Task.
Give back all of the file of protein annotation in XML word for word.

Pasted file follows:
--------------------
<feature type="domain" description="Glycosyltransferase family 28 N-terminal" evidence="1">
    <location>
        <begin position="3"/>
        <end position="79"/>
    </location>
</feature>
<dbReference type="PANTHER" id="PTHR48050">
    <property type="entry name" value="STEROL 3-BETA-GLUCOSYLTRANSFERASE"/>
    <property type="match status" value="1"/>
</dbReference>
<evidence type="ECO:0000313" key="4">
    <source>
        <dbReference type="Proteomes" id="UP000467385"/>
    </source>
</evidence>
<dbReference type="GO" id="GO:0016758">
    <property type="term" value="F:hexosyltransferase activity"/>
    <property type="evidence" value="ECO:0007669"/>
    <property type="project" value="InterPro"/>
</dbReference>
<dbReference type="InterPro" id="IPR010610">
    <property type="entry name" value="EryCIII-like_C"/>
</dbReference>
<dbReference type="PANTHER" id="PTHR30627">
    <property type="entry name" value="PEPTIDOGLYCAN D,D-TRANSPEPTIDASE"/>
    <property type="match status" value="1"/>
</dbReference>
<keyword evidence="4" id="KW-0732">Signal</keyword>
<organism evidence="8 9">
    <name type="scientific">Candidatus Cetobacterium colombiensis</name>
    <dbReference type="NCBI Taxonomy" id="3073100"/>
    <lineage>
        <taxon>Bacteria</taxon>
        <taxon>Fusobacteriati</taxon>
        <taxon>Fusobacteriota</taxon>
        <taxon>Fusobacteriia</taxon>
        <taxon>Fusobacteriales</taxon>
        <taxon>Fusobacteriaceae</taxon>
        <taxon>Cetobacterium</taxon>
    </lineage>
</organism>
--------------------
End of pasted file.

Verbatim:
<feature type="domain" description="Glycosyltransferase family 28 N-terminal" evidence="1">
    <location>
        <begin position="3"/>
        <end position="79"/>
    </location>
</feature>
<dbReference type="PANTHER" id="PTHR48050">
    <property type="entry name" value="STEROL 3-BETA-GLUCOSYLTRANSFERASE"/>
    <property type="match status" value="1"/>
</dbReference>
<evidence type="ECO:0000313" key="4">
    <source>
        <dbReference type="Proteomes" id="UP000467385"/>
    </source>
</evidence>
<dbReference type="GO" id="GO:0016758">
    <property type="term" value="F:hexosyltransferase activity"/>
    <property type="evidence" value="ECO:0007669"/>
    <property type="project" value="InterPro"/>
</dbReference>
<dbReference type="InterPro" id="IPR010610">
    <property type="entry name" value="EryCIII-like_C"/>
</dbReference>
<dbReference type="PANTHER" id="PTHR30627">
    <property type="entry name" value="PEPTIDOGLYCAN D,D-TRANSPEPTIDASE"/>
    <property type="match status" value="1"/>
</dbReference>
<keyword evidence="4" id="KW-0732">Signal</keyword>
<organism evidence="8 9">
    <name type="scientific">Candidatus Cetobacterium colombiensis</name>
    <dbReference type="NCBI Taxonomy" id="3073100"/>
    <lineage>
        <taxon>Bacteria</taxon>
        <taxon>Fusobacteriati</taxon>
        <taxon>Fusobacteriota</taxon>
        <taxon>Fusobacteriia</taxon>
        <taxon>Fusobacteriales</taxon>
        <taxon>Fusobacteriaceae</taxon>
        <taxon>Cetobacterium</taxon>
    </lineage>
</organism>